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Category: Fingering

Reunion

This is a follow up to Cheesecake, as requested by Quinn, as well as an entry into Exhibit A‘s Scrabble Challenge You can play it…

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The Red Shelf

The first in a series of short scenes from an imagined cuckquean relationship

She has sat on her hands until they are numb, willing herself to leave him be. He has not asked her to. He hasn’t asked her for anything, Today is Wednesday; he’s seeing Claudia. Claudia is being taken to dinner and Puppy is sitting at home in her room. She is not allowed to know where they are going. Last week they went to the theatre; it was only four days later he told Puppy what they had seen, how he had enjoyed it.

He had told her how she had brought him off during the second act – how he spat in her palm as the crowd laughed and she worked it around his cock with glee. When he came, he wiped the resultant mess over her face and walked her brazenly out into the street with white splashes of semen adorning her otherwise unremarkable face.

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Sea Story

An extract from a much longer, more complicated piece I have very mixed feelings about.

2010
We sat side by side on our bench, watching the lights kick over the fun fair, finishing our ices. She attacked vanilla ice cream the same way she approached cock sucking. B’s technique – whether for effect or out of habit – was to lick hers daintily, using her tongue rather than her mouth, slurping away at the swirl of cherry syrup. She knew I was staring, looked up and toyed with the chocolate protruding from her dessert.

“Do you want my flake?”

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When Worlds Collide

“Do you want to split a cheese plate?”
She cocked her eyebrow, wiping the remnants of bernaise sauce from her lips.
“Do you have a black hole in place of a stomach? I’m stuffed.”
“More wine then.” He topped up her glass and she shook her head.
“I already agreed to your terms, to your working methods, to everything. I’m in love with everything you do. You really don’t have to get me smashed to seal the deal.”

His eyes darted from the crumpled napkin on the table, to her fingers, idly fiddling with the top button on her dress. The flesh beneath her knuckles rose and yielded with every twist, until the button came loose and she stretched, exposing more of her succulent breasts and their peachy lace encasement.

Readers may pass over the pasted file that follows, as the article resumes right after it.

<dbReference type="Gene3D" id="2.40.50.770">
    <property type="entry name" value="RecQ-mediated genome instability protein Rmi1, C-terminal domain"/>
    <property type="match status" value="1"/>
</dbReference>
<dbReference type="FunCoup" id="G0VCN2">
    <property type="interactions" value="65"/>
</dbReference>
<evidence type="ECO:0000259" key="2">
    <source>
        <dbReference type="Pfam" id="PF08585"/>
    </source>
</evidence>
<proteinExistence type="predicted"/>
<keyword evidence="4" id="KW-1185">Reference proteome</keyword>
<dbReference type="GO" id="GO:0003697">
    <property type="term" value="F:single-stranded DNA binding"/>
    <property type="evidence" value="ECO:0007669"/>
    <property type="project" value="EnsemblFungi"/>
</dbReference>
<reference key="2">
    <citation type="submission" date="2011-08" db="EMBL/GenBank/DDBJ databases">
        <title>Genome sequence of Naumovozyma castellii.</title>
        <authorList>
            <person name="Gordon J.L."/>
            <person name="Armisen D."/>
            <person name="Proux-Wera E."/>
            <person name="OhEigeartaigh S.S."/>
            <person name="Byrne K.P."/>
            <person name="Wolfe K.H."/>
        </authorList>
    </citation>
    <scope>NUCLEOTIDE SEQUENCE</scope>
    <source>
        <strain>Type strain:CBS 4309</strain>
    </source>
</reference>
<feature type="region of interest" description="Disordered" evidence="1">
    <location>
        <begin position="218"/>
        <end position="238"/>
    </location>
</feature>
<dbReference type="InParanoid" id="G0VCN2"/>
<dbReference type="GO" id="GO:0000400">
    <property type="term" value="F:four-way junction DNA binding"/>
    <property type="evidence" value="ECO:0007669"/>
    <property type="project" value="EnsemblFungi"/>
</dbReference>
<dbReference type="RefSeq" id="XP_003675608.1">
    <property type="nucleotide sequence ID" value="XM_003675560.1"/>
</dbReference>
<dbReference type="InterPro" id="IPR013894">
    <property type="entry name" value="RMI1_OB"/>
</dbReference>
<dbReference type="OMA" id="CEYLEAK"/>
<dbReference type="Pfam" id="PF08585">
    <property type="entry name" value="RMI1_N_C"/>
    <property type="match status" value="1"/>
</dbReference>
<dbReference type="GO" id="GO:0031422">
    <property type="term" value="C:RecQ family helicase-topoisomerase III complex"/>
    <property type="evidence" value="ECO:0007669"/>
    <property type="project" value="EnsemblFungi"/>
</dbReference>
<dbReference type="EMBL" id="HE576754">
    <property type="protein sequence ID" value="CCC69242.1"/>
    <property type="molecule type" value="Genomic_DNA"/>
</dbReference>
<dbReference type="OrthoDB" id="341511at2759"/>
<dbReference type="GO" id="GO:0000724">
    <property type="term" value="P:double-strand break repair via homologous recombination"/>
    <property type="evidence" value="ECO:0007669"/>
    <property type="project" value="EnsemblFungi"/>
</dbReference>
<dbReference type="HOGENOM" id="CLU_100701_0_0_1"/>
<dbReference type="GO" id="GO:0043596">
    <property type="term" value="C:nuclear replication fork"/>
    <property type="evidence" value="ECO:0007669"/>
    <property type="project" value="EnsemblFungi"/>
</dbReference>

When people talk about long games, they probably picture this tableau, the result of six months hard graft, on both sides. Six months of flirting that went from professional to questionable and back again. Ever since he’d caught wind of her looking for new representation, he’d wanted her for his portfolio, and would stop at nothing. And well, she was compliant. Eager. But reserved.

That he had been lost in a crush on her since the second month was almost secondary. And Colette encouraged it. Colette watched him take FaceTime calls with her and shivered at the tonal shift in his voice whenever Marianne spoke. The two women had never met, though they had spoken on the brief occasions Tom’s wife had picked up the work phone. Colette’s fluent familiarity with English slang under the rich veil of her German accent was unnerving and arousing.

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Lily

Love sticks and stays.

Each year someone would nudge her, point out a handsome face in the street, or theatre.

“You’re only twenty five. He wouldn’t want you to mourn forever.”

Even his mother’s grief seemed to wane before hers, smiling when Frank was brought to memory and able to talk about her son with warmth and mirth. Lily smiled weakly and sipped her tea, aware of the minutes until she was alone and could weep.

“It’s…. Lily, it’s been three years.” Mrs Bates eyed the wedding band on Lily’s hand. “Frank would want you happy. Not weeping for him still.”

How could she tell her mother in law how she’d grown so unhappily used to the space on the bed beside her remaining cold and still, that she could not bring herself to think of another man’s warmth enveloping it.

“There is time.” She said at length, and Mrs Bates nodded.

The year dragged on. Snow began to threaten. Lily reached for her darned woollen stockings each morning, the fine nylons tucked away for warmer days. Still her poor heart didn’t heal, stagnating in her chest like sour meat. It was heavy to carry around and wearied her.

With no children to care for, she went through her days in a kind of repetitive haze. Wake. Work. Bathe. Bed. She barely ate. She was a ghost, keeping to a tight beat of streets and buildings. Venturing outside of comfort – to the park when she and Frank had met, or the pub they had visited often, was out of the question.

December began and the darkness was pricked with sharp white lights. Each shop window she passed was full of painful wonder, but she steeled herself to look. At the toys she would never buy for the child she didn’t have. At the pearl-handled razor she would never wrap in delicate paper, eager to see Frank open it on Christmas morning. Tears began to seep out from under her frost-tinged lashes.

“Sadness in winter burns brighter and more sorely than the summer, don’t it?”
Came a voice at her ear.

Lily turned her head; beside her was a woman a little taller than herself; older, perhaps sadder. Her hair was hidden behind a brightly coloured turban.

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